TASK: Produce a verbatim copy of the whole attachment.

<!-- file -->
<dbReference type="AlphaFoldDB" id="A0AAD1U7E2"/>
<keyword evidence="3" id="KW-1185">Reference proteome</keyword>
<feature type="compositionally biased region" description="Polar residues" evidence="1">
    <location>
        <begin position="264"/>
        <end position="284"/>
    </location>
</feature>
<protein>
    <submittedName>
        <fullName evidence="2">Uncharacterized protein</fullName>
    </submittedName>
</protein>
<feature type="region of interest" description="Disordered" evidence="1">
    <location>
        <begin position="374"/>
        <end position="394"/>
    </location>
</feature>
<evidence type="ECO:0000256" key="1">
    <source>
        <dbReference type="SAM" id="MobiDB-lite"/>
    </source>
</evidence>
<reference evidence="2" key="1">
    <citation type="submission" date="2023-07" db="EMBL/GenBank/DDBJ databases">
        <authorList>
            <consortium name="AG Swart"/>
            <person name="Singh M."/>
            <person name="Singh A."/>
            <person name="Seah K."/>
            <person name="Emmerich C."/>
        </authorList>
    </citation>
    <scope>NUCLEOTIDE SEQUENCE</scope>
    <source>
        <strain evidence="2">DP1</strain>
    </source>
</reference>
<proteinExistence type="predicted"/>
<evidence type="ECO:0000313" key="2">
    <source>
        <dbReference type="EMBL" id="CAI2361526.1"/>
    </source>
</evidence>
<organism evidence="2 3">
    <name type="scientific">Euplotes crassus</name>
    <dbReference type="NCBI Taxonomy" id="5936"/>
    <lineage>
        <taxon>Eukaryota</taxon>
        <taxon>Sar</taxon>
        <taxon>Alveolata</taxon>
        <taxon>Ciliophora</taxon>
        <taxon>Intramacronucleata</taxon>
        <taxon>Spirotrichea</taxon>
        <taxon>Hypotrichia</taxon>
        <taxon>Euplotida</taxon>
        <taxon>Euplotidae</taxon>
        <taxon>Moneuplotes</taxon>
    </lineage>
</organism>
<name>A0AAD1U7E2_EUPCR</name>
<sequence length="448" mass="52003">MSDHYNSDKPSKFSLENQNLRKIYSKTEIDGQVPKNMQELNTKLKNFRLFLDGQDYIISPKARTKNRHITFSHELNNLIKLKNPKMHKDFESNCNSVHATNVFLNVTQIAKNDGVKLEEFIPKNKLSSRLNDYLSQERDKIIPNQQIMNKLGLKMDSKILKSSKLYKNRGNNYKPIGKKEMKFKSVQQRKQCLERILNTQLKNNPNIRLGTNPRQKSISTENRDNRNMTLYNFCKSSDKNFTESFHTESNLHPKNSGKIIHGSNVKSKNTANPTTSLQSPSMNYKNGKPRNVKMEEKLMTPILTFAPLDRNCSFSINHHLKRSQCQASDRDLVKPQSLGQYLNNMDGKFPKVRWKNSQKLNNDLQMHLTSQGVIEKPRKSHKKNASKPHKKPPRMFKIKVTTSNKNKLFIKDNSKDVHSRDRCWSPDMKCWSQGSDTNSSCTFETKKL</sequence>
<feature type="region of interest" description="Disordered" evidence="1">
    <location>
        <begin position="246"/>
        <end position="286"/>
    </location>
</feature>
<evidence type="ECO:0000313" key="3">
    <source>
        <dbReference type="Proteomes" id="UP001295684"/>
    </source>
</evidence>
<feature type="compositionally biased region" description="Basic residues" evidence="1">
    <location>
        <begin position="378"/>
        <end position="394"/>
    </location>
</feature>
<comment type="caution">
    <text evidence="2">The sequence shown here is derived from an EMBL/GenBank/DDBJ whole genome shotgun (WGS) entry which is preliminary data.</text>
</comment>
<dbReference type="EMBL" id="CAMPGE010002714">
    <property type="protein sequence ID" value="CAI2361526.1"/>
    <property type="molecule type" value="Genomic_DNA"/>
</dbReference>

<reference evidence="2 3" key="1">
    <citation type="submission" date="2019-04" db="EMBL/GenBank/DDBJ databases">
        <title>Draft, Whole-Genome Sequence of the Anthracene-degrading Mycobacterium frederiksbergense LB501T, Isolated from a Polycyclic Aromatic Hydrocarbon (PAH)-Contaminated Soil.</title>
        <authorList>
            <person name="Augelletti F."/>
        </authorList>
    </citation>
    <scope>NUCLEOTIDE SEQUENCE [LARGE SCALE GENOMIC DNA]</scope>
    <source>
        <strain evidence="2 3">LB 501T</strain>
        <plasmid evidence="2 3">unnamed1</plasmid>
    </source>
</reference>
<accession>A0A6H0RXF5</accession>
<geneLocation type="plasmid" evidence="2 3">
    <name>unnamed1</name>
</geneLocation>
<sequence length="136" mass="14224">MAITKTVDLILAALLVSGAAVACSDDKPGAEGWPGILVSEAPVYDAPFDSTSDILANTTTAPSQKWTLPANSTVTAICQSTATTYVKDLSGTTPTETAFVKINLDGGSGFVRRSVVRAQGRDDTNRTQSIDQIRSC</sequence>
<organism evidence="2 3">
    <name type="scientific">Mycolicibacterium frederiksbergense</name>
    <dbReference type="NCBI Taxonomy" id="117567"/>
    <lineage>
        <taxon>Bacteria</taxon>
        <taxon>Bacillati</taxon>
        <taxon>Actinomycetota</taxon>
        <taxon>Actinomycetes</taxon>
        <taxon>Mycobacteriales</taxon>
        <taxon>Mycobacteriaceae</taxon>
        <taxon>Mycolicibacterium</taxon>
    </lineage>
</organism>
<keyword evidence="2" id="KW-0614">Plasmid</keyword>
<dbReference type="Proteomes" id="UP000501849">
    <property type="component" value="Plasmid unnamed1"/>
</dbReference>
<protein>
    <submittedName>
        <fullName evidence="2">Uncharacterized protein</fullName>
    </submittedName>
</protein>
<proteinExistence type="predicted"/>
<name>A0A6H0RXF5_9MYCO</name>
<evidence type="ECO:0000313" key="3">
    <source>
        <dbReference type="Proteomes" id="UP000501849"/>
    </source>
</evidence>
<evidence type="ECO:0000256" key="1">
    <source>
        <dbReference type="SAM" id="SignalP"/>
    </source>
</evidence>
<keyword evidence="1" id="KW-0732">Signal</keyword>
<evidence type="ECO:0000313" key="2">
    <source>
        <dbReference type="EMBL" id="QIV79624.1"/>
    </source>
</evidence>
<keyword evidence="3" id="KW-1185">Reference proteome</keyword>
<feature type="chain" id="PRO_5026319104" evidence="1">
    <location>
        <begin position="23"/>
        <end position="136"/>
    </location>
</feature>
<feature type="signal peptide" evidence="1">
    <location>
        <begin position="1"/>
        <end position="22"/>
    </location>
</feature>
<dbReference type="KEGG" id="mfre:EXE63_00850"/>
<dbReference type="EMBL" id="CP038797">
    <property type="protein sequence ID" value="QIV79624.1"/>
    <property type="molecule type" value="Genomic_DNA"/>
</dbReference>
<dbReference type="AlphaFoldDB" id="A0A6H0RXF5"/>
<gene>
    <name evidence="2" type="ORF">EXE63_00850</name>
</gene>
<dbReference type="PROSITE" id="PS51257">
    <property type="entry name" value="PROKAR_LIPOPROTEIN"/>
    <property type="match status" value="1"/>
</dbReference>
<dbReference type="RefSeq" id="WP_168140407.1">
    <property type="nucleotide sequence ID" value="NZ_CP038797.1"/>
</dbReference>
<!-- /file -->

<dbReference type="AlphaFoldDB" id="A0AAD1U7E2"/>
<keyword evidence="3" id="KW-1185">Reference proteome</keyword>
<feature type="compositionally biased region" description="Polar residues" evidence="1">
    <location>
        <begin position="264"/>
        <end position="284"/>
    </location>
</feature>
<protein>
    <submittedName>
        <fullName evidence="2">Uncharacterized protein</fullName>
    </submittedName>
</protein>
<feature type="region of interest" description="Disordered" evidence="1">
    <location>
        <begin position="374"/>
        <end position="394"/>
    </location>
</feature>
<evidence type="ECO:0000256" key="1">
    <source>
        <dbReference type="SAM" id="MobiDB-lite"/>
    </source>
</evidence>
<reference evidence="2" key="1">
    <citation type="submission" date="2023-07" db="EMBL/GenBank/DDBJ databases">
        <authorList>
            <consortium name="AG Swart"/>
            <person name="Singh M."/>
            <person name="Singh A."/>
            <person name="Seah K."/>
            <person name="Emmerich C."/>
        </authorList>
    </citation>
    <scope>NUCLEOTIDE SEQUENCE</scope>
    <source>
        <strain evidence="2">DP1</strain>
    </source>
</reference>
<proteinExistence type="predicted"/>
<evidence type="ECO:0000313" key="2">
    <source>
        <dbReference type="EMBL" id="CAI2361526.1"/>
    </source>
</evidence>
<organism evidence="2 3">
    <name type="scientific">Euplotes crassus</name>
    <dbReference type="NCBI Taxonomy" id="5936"/>
    <lineage>
        <taxon>Eukaryota</taxon>
        <taxon>Sar</taxon>
        <taxon>Alveolata</taxon>
        <taxon>Ciliophora</taxon>
        <taxon>Intramacronucleata</taxon>
        <taxon>Spirotrichea</taxon>
        <taxon>Hypotrichia</taxon>
        <taxon>Euplotida</taxon>
        <taxon>Euplotidae</taxon>
        <taxon>Moneuplotes</taxon>
    </lineage>
</organism>
<name>A0AAD1U7E2_EUPCR</name>
<sequence length="448" mass="52003">MSDHYNSDKPSKFSLENQNLRKIYSKTEIDGQVPKNMQELNTKLKNFRLFLDGQDYIISPKARTKNRHITFSHELNNLIKLKNPKMHKDFESNCNSVHATNVFLNVTQIAKNDGVKLEEFIPKNKLSSRLNDYLSQERDKIIPNQQIMNKLGLKMDSKILKSSKLYKNRGNNYKPIGKKEMKFKSVQQRKQCLERILNTQLKNNPNIRLGTNPRQKSISTENRDNRNMTLYNFCKSSDKNFTESFHTESNLHPKNSGKIIHGSNVKSKNTANPTTSLQSPSMNYKNGKPRNVKMEEKLMTPILTFAPLDRNCSFSINHHLKRSQCQASDRDLVKPQSLGQYLNNMDGKFPKVRWKNSQKLNNDLQMHLTSQGVIEKPRKSHKKNASKPHKKPPRMFKIKVTTSNKNKLFIKDNSKDVHSRDRCWSPDMKCWSQGSDTNSSCTFETKKL</sequence>
<feature type="region of interest" description="Disordered" evidence="1">
    <location>
        <begin position="246"/>
        <end position="286"/>
    </location>
</feature>
<evidence type="ECO:0000313" key="3">
    <source>
        <dbReference type="Proteomes" id="UP001295684"/>
    </source>
</evidence>
<feature type="compositionally biased region" description="Basic residues" evidence="1">
    <location>
        <begin position="378"/>
        <end position="394"/>
    </location>
</feature>
<comment type="caution">
    <text evidence="2">The sequence shown here is derived from an EMBL/GenBank/DDBJ whole genome shotgun (WGS) entry which is preliminary data.</text>
</comment>
<dbReference type="EMBL" id="CAMPGE010002714">
    <property type="protein sequence ID" value="CAI2361526.1"/>
    <property type="molecule type" value="Genomic_DNA"/>
</dbReference>

<reference evidence="2 3" key="1">
    <citation type="submission" date="2019-04" db="EMBL/GenBank/DDBJ databases">
        <title>Draft, Whole-Genome Sequence of the Anthracene-degrading Mycobacterium frederiksbergense LB501T, Isolated from a Polycyclic Aromatic Hydrocarbon (PAH)-Contaminated Soil.</title>
        <authorList>
            <person name="Augelletti F."/>
        </authorList>
    </citation>
    <scope>NUCLEOTIDE SEQUENCE [LARGE SCALE GENOMIC DNA]</scope>
    <source>
        <strain evidence="2 3">LB 501T</strain>
        <plasmid evidence="2 3">unnamed1</plasmid>
    </source>
</reference>
<accession>A0A6H0RXF5</accession>
<geneLocation type="plasmid" evidence="2 3">
    <name>unnamed1</name>
</geneLocation>
<sequence length="136" mass="14224">MAITKTVDLILAALLVSGAAVACSDDKPGAEGWPGILVSEAPVYDAPFDSTSDILANTTTAPSQKWTLPANSTVTAICQSTATTYVKDLSGTTPTETAFVKINLDGGSGFVRRSVVRAQGRDDTNRTQSIDQIRSC</sequence>
<organism evidence="2 3">
    <name type="scientific">Mycolicibacterium frederiksbergense</name>
    <dbReference type="NCBI Taxonomy" id="117567"/>
    <lineage>
        <taxon>Bacteria</taxon>
        <taxon>Bacillati</taxon>
        <taxon>Actinomycetota</taxon>
        <taxon>Actinomycetes</taxon>
        <taxon>Mycobacteriales</taxon>
        <taxon>Mycobacteriaceae</taxon>
        <taxon>Mycolicibacterium</taxon>
    </lineage>
</organism>
<keyword evidence="2" id="KW-0614">Plasmid</keyword>
<dbReference type="Proteomes" id="UP000501849">
    <property type="component" value="Plasmid unnamed1"/>
</dbReference>
<protein>
    <submittedName>
        <fullName evidence="2">Uncharacterized protein</fullName>
    </submittedName>
</protein>
<proteinExistence type="predicted"/>
<name>A0A6H0RXF5_9MYCO</name>
<evidence type="ECO:0000313" key="3">
    <source>
        <dbReference type="Proteomes" id="UP000501849"/>
    </source>
</evidence>
<evidence type="ECO:0000256" key="1">
    <source>
        <dbReference type="SAM" id="SignalP"/>
    </source>
</evidence>
<keyword evidence="1" id="KW-0732">Signal</keyword>
<evidence type="ECO:0000313" key="2">
    <source>
        <dbReference type="EMBL" id="QIV79624.1"/>
    </source>
</evidence>
<keyword evidence="3" id="KW-1185">Reference proteome</keyword>
<feature type="chain" id="PRO_5026319104" evidence="1">
    <location>
        <begin position="23"/>
        <end position="136"/>
    </location>
</feature>
<feature type="signal peptide" evidence="1">
    <location>
        <begin position="1"/>
        <end position="22"/>
    </location>
</feature>
<dbReference type="KEGG" id="mfre:EXE63_00850"/>
<dbReference type="EMBL" id="CP038797">
    <property type="protein sequence ID" value="QIV79624.1"/>
    <property type="molecule type" value="Genomic_DNA"/>
</dbReference>
<dbReference type="AlphaFoldDB" id="A0A6H0RXF5"/>
<gene>
    <name evidence="2" type="ORF">EXE63_00850</name>
</gene>
<dbReference type="PROSITE" id="PS51257">
    <property type="entry name" value="PROKAR_LIPOPROTEIN"/>
    <property type="match status" value="1"/>
</dbReference>
<dbReference type="RefSeq" id="WP_168140407.1">
    <property type="nucleotide sequence ID" value="NZ_CP038797.1"/>
</dbReference>